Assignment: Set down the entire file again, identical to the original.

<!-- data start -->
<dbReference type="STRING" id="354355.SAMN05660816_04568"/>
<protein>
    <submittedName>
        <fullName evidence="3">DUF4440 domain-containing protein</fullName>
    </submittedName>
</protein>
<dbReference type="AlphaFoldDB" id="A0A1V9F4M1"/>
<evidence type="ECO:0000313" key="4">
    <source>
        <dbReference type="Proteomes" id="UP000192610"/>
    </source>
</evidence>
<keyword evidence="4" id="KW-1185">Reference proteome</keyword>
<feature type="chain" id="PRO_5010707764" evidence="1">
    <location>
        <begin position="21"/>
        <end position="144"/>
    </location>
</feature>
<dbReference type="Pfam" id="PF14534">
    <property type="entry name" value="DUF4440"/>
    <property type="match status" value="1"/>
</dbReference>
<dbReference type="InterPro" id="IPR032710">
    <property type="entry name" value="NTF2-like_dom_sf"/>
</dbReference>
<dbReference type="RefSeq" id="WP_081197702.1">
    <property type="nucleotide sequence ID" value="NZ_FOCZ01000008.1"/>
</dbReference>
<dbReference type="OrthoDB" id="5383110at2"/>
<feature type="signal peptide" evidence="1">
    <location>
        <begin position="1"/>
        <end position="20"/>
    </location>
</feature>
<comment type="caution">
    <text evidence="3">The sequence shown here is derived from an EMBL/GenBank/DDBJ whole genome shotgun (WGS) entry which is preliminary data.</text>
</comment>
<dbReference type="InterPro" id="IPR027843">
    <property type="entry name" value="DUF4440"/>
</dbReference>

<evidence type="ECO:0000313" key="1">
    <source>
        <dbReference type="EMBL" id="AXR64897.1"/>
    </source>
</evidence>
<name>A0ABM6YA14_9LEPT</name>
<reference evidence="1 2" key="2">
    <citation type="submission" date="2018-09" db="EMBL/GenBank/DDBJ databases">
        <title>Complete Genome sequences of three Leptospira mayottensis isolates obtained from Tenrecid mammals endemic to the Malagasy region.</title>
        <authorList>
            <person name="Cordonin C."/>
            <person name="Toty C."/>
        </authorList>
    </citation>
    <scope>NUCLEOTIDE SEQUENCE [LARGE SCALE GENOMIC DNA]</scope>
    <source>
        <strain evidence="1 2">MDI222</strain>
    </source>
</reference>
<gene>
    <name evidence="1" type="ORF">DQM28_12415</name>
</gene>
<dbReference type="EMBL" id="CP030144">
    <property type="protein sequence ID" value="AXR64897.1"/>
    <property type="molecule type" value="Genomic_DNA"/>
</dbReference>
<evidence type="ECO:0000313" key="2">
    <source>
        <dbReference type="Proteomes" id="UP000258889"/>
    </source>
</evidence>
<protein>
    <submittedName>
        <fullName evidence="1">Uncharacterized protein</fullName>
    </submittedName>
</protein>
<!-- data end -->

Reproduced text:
<dbReference type="STRING" id="354355.SAMN05660816_04568"/>
<protein>
    <submittedName>
        <fullName evidence="3">DUF4440 domain-containing protein</fullName>
    </submittedName>
</protein>
<dbReference type="AlphaFoldDB" id="A0A1V9F4M1"/>
<evidence type="ECO:0000313" key="4">
    <source>
        <dbReference type="Proteomes" id="UP000192610"/>
    </source>
</evidence>
<keyword evidence="4" id="KW-1185">Reference proteome</keyword>
<feature type="chain" id="PRO_5010707764" evidence="1">
    <location>
        <begin position="21"/>
        <end position="144"/>
    </location>
</feature>
<dbReference type="Pfam" id="PF14534">
    <property type="entry name" value="DUF4440"/>
    <property type="match status" value="1"/>
</dbReference>
<dbReference type="InterPro" id="IPR032710">
    <property type="entry name" value="NTF2-like_dom_sf"/>
</dbReference>
<dbReference type="RefSeq" id="WP_081197702.1">
    <property type="nucleotide sequence ID" value="NZ_FOCZ01000008.1"/>
</dbReference>
<dbReference type="OrthoDB" id="5383110at2"/>
<feature type="signal peptide" evidence="1">
    <location>
        <begin position="1"/>
        <end position="20"/>
    </location>
</feature>
<comment type="caution">
    <text evidence="3">The sequence shown here is derived from an EMBL/GenBank/DDBJ whole genome shotgun (WGS) entry which is preliminary data.</text>
</comment>
<dbReference type="InterPro" id="IPR027843">
    <property type="entry name" value="DUF4440"/>
</dbReference>

<evidence type="ECO:0000313" key="1">
    <source>
        <dbReference type="EMBL" id="AXR64897.1"/>
    </source>
</evidence>
<name>A0ABM6YA14_9LEPT</name>
<reference evidence="1 2" key="2">
    <citation type="submission" date="2018-09" db="EMBL/GenBank/DDBJ databases">
        <title>Complete Genome sequences of three Leptospira mayottensis isolates obtained from Tenrecid mammals endemic to the Malagasy region.</title>
        <authorList>
            <person name="Cordonin C."/>
            <person name="Toty C."/>
        </authorList>
    </citation>
    <scope>NUCLEOTIDE SEQUENCE [LARGE SCALE GENOMIC DNA]</scope>
    <source>
        <strain evidence="1 2">MDI222</strain>
    </source>
</reference>
<gene>
    <name evidence="1" type="ORF">DQM28_12415</name>
</gene>
<dbReference type="EMBL" id="CP030144">
    <property type="protein sequence ID" value="AXR64897.1"/>
    <property type="molecule type" value="Genomic_DNA"/>
</dbReference>
<evidence type="ECO:0000313" key="2">
    <source>
        <dbReference type="Proteomes" id="UP000258889"/>
    </source>
</evidence>
<protein>
    <submittedName>
        <fullName evidence="1">Uncharacterized protein</fullName>
    </submittedName>
</protein>